Kodak's C-41 B&W film question..

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New to B&W shooing. Have used velvia and provia for many years. I'm not into the developing and printing aspect of B&W (as of yet). Is this Kodak film any good, any recommendations on filter usage. I shoot candids and scenes. \\Thanks

-- Don M (maldos@earthlink.net), September 02, 2000


If you are planning on having prints made on real B&W paper, the Ilford XP2+ does a little better. It doesn't have the orange mask of the Kodak C-41 films.

If you are going to have the stuff printed on color paper at a minilab, the Kodak films do better, and Kodak B&W Select + is supposed to be a little easier for mini labs to print.

-- Terry Carraway (TCarraway@compuserve.com), September 03, 2000.

If you are talking about colour print films, C41 process, I think you will be disappointed with the results when printing on B&W paper. The effort required is also disproportionate to the results; the orange masking causes long exposure times. I do not know if C41 films scanned into a PC could give decent B&W prints. Has anyone out there tried this?

-- Paul Oosthoek (pauloosthoek@hotmail.com), September 05, 2000.

I think you might be referring to the new(ish) T400 CN film. A Black & White film for processing in C41. I've yet to use it myself, but it's supposed to be an improvement on XP2.
You'll never get the best out of B&W relying on someone else, especially a commercial lab, to do the processing and printing for you. The whole point really is the total control you get over the final image.
If you want to start doing your own processing and printing, then stick to a conventional B&W film like Ilford FP4plus. The chemicals are cheaper, and easier to use.

-- Pete Andrews (p.l.andrews@bham.ac.uk), September 05, 2000.

Don, both Kodak T400CN and Ilford XP2S are chromogenic films, that is they are processed (only) in standard C41 chemistry. They are both very good films, indeed, with an extended range over most films. I shoot conventional B&W primarily, but can get excellent prints from either of these films. They can be used for the subjects you suggest, and much more. As noted, it is optimal to print your own images.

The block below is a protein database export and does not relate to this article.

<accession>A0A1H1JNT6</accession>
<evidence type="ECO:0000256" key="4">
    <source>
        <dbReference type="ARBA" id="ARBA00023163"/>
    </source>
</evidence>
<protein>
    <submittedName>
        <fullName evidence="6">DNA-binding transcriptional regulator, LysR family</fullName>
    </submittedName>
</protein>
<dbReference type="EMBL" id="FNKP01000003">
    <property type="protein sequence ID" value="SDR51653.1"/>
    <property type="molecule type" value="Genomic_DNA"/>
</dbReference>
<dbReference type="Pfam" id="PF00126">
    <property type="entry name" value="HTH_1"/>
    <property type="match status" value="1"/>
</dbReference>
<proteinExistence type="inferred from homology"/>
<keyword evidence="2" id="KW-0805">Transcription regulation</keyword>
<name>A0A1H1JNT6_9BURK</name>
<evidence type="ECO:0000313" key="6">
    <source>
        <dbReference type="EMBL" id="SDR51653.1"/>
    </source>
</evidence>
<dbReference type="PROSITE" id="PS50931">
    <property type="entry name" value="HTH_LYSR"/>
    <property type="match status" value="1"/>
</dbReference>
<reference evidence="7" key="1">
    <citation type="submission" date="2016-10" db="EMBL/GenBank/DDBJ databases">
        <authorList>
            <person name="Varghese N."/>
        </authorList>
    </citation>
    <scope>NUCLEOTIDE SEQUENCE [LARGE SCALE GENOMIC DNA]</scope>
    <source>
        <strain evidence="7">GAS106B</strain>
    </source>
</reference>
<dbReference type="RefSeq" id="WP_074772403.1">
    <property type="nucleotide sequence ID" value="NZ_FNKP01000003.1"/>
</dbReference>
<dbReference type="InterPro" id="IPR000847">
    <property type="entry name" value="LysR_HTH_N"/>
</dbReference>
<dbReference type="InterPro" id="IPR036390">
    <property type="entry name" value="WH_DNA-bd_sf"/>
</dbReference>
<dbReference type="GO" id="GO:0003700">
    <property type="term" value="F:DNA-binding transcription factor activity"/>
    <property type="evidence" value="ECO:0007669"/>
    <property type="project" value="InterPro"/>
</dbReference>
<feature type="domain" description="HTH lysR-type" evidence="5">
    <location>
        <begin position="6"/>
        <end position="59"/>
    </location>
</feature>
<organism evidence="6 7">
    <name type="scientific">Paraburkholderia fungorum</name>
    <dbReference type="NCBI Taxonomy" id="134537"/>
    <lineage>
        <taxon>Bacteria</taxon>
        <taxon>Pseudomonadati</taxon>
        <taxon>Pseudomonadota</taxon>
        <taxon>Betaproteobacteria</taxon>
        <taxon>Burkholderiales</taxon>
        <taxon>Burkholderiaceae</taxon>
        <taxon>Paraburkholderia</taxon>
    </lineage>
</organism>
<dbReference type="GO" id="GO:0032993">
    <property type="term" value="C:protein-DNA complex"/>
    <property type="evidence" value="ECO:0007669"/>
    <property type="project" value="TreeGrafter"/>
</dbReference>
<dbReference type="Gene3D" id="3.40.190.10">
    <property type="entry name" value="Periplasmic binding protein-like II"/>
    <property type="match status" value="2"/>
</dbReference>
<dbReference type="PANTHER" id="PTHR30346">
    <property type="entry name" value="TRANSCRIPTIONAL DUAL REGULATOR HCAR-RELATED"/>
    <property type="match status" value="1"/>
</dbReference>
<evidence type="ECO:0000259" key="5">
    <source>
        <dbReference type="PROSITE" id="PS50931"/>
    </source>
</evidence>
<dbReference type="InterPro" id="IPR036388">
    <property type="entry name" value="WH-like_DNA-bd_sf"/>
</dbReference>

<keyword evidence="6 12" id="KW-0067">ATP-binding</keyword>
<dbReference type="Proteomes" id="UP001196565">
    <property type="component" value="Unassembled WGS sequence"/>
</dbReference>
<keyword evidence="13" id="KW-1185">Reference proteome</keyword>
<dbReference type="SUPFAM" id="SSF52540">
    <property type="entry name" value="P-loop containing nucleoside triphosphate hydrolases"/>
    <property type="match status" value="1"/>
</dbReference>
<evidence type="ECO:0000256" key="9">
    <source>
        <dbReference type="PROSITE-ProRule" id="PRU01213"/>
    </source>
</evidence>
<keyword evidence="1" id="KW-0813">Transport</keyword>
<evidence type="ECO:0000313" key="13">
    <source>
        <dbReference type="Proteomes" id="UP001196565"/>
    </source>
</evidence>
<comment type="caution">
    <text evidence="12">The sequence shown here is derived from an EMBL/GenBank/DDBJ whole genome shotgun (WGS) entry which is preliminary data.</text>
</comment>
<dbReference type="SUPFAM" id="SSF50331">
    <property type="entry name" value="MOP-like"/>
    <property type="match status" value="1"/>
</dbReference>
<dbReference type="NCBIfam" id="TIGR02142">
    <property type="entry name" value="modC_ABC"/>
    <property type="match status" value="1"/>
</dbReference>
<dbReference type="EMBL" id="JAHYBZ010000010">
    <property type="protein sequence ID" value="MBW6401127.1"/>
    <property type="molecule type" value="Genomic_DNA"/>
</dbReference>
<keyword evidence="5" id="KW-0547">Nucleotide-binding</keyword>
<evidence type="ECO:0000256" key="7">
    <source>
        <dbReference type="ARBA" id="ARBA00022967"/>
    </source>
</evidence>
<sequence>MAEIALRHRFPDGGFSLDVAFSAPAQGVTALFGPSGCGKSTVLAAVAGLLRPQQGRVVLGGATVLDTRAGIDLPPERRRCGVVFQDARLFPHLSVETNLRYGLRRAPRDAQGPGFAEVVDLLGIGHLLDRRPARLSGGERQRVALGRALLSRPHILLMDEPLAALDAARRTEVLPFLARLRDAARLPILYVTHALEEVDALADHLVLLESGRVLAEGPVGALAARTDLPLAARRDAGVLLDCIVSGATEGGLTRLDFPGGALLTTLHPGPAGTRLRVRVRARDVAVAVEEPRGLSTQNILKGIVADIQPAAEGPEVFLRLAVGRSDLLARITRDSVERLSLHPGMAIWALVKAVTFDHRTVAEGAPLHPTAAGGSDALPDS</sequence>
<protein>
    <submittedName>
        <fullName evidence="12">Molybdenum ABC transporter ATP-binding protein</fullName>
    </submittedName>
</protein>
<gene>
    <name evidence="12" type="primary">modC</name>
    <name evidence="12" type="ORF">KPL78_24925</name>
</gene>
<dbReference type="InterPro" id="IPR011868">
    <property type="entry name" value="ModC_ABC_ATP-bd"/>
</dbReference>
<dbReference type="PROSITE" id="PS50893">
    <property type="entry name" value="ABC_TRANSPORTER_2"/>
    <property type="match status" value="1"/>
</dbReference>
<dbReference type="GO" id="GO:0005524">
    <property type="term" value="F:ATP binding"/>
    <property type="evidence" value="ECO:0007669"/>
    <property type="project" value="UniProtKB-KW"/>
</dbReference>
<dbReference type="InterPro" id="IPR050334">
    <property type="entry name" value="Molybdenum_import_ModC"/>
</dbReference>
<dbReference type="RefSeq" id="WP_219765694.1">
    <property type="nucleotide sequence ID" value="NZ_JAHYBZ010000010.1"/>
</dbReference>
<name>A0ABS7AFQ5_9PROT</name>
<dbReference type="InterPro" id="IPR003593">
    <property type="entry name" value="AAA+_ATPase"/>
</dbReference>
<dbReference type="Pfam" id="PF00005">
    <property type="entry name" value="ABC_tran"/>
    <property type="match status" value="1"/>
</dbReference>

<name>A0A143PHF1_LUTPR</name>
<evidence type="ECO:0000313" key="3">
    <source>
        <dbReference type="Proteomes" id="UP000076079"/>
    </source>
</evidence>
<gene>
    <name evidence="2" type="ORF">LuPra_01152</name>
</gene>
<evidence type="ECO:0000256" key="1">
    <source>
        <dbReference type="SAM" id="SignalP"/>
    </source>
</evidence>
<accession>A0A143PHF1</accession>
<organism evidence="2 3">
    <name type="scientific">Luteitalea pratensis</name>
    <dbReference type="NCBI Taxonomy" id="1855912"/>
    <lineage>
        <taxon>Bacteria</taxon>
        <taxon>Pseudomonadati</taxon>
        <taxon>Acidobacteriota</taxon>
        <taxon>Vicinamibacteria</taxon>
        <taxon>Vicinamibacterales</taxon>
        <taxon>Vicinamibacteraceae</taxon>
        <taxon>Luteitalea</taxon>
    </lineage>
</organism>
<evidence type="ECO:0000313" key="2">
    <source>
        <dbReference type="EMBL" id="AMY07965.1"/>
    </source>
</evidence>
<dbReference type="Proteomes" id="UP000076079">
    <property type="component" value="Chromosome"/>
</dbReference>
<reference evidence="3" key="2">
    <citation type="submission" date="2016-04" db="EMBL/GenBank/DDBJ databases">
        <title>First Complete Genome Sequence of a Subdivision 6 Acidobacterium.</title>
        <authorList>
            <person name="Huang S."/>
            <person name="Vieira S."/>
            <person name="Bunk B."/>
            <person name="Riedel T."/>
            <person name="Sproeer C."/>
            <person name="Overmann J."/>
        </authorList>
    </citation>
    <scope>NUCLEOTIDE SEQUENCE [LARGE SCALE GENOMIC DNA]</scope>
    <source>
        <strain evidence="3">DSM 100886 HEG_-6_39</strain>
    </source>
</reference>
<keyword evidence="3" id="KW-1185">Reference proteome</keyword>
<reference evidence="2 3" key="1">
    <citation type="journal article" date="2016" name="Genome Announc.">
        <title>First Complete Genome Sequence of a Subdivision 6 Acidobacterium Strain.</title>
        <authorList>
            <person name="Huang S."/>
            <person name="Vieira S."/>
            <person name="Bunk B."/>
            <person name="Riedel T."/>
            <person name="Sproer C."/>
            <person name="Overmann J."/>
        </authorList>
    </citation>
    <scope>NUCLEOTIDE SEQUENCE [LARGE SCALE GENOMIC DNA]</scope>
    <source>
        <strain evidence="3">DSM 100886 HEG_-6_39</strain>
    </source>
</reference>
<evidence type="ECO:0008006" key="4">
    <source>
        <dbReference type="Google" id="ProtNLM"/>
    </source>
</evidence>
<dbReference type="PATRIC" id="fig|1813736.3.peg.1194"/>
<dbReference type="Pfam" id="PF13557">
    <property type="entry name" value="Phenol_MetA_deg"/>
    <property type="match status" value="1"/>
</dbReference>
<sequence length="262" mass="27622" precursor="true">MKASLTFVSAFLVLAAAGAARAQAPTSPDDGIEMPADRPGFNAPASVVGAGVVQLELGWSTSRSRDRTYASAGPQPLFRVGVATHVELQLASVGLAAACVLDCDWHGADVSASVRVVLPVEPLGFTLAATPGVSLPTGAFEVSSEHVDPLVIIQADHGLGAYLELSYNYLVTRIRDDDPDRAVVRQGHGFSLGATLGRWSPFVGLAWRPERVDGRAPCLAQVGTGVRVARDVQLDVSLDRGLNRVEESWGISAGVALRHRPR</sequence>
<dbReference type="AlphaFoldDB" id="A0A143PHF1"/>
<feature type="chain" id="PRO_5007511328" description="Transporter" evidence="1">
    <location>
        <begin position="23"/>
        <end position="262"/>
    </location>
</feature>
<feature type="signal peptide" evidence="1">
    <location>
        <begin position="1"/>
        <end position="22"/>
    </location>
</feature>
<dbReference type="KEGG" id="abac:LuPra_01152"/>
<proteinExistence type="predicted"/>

-- Mike World (canuckguyinadarkroom@hotmail.com), September 05, 2000.

I have used the Kodak Select and scanned the images with satisfactory results. Depending on the exposure when taking the pictures with films of this type, it appears that the image may come out either as b/w or with a slight tone to it, similar to sepia tone. I have taken identical pictures but with a slightly different aperture, and one came out b/w while the other had the tone.

-- Toni Lankerd (a_snapshot@hotmail.com), September 08, 2000.

Use the T400CN, not the B&W+ the t400 stuff looks great on color paper compared to the b&w+; although the t400 stuff is harder to find and the sepia tone found on c41 b&w really depends on the minilab, I've gotten them back green, and sepia, and even blue. Then again, the t400cn does print pretty well on b&w paper (if you're doin' it yourself, "don't trust the labs!!!!!")

-- Jason Tuck (jtuck80@csi.com), October 07, 2000.

If you can get your B&W+ or T400CN negs printed on the Fuji Frontier lab system, you will be quite suprised at the outstanding results. Make sure the operator does not use the MONOTONE correction. It is a great advantage if you can work over the shoulder to choose density and contrast. The results from this system are vastly superior to any other minilab I have used. Frontier is hard to find, but worth the effort.

-- John W (jbwagner@go.com), December 10, 2000.

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